Behind the scenes of 'Les Trucs du Cinema'

Curator's Note

These trading cards were distributed by the Liebig Extract of Meat Company around 1910. Each picture illustrates the shooting of a scene from a well-known trick film, and on the reverse is an explanation of how the special effect was achieved. For instance, in Accident d’Automobile, a man’s legs are severed by a speeding car, and magically reattached by the driver who, most conveniently, turns out to be a surgeon. The outdoor setting and the apparently unbroken take give the impression of an actuality, filmed outside the artifice of a studio, but the impossible action indicates that an illusion has taken place. As revealed by the card (and, at length, in Frederick Talbot’s Moving Pictures: How They are Made and Worked), the injury, and its instant healing, was achieved using two actors, one a double amputee, and alternating between them using a stop-action substitution and some dummy legs. The film, then, is designed to efface the traces of illusionism (e.g. it is not “theatrical”, and the substitution cut aims to conceal the join where the actors have switched places), while the existence of these “behind-the-scenes” explanations gives the viewer the chance to reflect upon the film with fresh knowledge, and the skills to decode the fabrication. 

How many times have we heard reports of audiences fleeing in terror from screenings of the Lumière Bros’ Arrival of a Train? This, one of the foundational myths of film history, may have been spread to promote the Lumiere shows, or may have been invented by urban sophisticates to make fun of rural rubes (an interpretation lampooned in R.W. Paul’s The Countryman and the Cinematograph (1901)), but whether or not it actually happened, the idea has lodged in the public consciousness ever since: we like to think of early film spectators as credulous dupes, awed into submission by a medium they were ill-equipped to understand or explain. Perhaps this is because, conversely, it lets us characterise the modern spectator as a connoisseur, armed with technical information, able to see through every trick. I like to use these trading cards as a reminder of the simple fact that the production and consumption of special effects has always been built around a constructive interplay between filmmaker and spectator, a continual back-and-forth between ineffable mystery and prosaic solution.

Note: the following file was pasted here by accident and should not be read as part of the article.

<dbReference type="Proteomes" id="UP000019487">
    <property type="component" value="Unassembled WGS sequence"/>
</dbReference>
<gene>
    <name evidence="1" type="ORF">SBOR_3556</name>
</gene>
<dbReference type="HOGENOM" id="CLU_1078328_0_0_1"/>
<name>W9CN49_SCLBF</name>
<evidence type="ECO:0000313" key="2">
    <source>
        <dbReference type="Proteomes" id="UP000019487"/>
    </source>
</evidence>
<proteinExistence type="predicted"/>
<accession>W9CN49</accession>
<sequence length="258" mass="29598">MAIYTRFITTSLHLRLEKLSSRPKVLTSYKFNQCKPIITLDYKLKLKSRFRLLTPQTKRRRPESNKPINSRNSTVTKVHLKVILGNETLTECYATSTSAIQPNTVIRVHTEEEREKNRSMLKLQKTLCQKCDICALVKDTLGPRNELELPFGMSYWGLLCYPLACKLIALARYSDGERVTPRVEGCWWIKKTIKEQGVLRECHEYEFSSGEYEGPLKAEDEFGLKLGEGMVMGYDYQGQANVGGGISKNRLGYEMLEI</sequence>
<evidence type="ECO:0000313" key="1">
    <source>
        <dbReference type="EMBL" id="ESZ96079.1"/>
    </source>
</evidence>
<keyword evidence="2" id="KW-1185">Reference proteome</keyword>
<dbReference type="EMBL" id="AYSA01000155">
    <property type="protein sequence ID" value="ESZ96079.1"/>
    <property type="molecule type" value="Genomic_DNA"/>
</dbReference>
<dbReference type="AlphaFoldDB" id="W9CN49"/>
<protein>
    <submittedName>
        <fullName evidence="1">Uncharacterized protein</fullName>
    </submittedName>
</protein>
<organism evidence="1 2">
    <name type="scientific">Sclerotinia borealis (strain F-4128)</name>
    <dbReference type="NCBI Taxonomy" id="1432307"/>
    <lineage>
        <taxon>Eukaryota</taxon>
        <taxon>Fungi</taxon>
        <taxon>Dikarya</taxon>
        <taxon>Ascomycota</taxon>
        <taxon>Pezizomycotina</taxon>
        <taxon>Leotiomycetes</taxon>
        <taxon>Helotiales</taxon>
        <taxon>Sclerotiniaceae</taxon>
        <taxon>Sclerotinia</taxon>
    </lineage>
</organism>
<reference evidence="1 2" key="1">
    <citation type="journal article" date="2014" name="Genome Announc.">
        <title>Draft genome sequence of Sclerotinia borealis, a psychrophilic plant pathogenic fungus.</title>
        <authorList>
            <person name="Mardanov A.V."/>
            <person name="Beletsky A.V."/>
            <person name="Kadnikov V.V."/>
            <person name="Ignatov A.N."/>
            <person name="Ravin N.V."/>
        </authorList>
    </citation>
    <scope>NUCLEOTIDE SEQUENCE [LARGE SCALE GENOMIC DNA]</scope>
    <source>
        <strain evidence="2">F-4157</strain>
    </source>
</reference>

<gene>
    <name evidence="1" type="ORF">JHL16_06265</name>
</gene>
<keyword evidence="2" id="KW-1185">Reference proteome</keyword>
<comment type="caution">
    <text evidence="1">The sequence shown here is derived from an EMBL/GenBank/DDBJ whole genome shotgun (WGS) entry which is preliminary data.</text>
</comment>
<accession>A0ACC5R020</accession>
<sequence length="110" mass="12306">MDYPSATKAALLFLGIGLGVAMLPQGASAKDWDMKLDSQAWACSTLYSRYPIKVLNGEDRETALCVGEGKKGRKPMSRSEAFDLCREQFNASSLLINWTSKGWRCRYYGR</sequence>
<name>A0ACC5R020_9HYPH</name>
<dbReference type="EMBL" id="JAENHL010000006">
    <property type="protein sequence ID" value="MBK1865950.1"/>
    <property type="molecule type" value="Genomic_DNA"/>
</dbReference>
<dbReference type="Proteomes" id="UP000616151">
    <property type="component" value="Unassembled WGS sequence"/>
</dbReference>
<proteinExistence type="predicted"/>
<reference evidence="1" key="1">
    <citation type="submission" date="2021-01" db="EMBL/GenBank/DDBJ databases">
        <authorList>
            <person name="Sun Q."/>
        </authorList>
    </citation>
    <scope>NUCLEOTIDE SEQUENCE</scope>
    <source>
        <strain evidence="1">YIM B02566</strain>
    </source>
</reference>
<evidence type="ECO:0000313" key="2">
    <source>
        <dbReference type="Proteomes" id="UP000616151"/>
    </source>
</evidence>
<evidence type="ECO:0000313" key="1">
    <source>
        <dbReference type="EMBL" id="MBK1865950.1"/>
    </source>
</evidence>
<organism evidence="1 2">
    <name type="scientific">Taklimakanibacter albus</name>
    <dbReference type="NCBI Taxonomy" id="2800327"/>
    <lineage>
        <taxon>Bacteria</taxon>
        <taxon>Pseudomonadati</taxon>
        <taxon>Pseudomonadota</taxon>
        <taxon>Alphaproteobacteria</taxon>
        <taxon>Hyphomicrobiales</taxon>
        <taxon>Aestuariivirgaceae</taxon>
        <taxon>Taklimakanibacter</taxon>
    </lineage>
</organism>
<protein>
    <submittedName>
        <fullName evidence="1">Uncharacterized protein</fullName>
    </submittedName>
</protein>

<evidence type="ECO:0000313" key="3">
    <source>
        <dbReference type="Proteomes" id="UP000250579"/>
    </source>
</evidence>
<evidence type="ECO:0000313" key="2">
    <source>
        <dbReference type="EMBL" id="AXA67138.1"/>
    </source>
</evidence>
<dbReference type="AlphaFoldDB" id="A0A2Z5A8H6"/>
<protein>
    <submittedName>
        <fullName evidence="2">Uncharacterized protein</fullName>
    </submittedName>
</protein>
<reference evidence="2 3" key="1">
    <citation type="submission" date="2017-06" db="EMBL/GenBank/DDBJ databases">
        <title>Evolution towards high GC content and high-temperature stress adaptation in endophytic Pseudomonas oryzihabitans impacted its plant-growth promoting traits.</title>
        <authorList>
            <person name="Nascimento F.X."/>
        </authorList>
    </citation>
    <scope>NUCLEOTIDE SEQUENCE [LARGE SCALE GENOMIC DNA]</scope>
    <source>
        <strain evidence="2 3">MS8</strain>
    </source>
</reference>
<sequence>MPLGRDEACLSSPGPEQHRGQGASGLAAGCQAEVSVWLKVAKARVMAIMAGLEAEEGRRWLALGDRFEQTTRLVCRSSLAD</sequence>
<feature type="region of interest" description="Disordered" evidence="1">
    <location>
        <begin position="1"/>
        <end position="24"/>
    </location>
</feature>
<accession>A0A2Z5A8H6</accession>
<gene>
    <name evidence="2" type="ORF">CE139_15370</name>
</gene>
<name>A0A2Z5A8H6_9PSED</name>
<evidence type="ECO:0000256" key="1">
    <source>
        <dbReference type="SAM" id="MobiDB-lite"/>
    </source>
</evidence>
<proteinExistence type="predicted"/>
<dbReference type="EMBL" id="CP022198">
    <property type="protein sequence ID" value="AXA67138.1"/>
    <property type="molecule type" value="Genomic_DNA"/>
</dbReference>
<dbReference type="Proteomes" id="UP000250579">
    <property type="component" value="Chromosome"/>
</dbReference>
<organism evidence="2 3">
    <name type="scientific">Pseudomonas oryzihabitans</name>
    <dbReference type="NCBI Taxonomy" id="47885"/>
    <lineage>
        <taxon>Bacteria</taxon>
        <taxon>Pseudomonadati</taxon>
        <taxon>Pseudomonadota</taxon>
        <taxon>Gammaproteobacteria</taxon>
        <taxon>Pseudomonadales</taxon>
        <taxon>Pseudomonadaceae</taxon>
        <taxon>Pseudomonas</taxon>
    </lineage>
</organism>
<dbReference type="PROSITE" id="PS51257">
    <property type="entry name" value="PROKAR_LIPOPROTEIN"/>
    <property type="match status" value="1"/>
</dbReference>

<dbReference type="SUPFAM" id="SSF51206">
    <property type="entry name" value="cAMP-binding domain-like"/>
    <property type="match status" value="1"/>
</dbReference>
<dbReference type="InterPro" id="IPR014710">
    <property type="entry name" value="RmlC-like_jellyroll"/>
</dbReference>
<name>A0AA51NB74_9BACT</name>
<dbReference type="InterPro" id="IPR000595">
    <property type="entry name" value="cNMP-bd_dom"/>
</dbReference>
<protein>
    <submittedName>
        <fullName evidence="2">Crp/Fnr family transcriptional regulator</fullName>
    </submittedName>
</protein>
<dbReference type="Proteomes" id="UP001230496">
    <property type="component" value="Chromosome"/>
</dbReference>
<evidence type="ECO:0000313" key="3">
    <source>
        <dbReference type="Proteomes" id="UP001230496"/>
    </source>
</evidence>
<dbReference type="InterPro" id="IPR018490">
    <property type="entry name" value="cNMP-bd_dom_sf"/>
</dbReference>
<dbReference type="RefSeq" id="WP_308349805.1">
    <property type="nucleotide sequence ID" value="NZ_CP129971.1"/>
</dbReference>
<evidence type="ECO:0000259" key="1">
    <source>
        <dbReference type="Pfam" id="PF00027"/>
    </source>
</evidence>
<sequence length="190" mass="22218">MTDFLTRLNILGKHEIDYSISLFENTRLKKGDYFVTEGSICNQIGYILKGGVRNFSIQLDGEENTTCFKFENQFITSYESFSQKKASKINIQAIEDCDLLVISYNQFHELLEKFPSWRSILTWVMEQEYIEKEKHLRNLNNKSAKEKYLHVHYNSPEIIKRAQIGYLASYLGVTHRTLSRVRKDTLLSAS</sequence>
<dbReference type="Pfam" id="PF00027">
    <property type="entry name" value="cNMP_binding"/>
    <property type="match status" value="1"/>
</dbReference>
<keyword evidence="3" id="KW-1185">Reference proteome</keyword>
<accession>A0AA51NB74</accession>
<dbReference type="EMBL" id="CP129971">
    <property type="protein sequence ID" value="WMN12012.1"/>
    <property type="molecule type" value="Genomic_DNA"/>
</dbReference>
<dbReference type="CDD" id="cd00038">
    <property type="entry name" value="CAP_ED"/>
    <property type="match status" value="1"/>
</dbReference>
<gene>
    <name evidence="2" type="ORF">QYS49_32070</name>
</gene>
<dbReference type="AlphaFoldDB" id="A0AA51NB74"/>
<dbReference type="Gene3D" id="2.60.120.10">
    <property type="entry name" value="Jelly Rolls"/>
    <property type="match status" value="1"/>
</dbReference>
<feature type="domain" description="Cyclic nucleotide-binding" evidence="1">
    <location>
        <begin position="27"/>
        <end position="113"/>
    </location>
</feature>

Dan, splendid post -- and I appreciate the elegance and charm of your slideshow, itself something of a "special effect" that fittingly concludes our week organizing In Media Res.

Your framing of the Liebig trading cards helps to crystallize a thought that's been recurring to me lately -- that we are mistaken to define special effects exclusively in terms of their production (les trucs involved in their realization), their display (whether in seamless verisimilitude or blatantly unreal spectacle), or their reception (the sense we make of them). Clearly, all of these ingredients are at play, but there is a missing fourth term, the explanation, which is always some form of paratext, a DVD extra, magazine article, blog post, or (in this case) promotional cards for a meat company. Heck, it doesn't even have to be a text. It can be someone whispering in your ear while watching a movie that "they did it with wires," or explaining over coffee that this or that shot was done with stop-motion animation. Whatever the case, the special effect "becomes" a special effect only when its manufactured nature has been revealed in some way (even if inaccurately!), so that we see it retroactively as a construct.

I'm treading vaguely on actor-network territory here, specifically the idea of the quasi-object, whose odd agency arises from its location and movement within larger networks. I suppose I'm also comparing special effects to germs a la Latour's Pasteurization of France. The point is that special effects are as much discursive and historiographic in nature as they are technological, sensual, and spectacular; they are written and spoken into existence by the very behind-the-scenes documentation that purports to stand outside their creation. I suspect it is this temporally-displaced disavowal that underpins the interesting dynamics you explore here, between modern and early cinema audiences, and the ways we assign naive credulity or sophisticated understanding to the one or the other.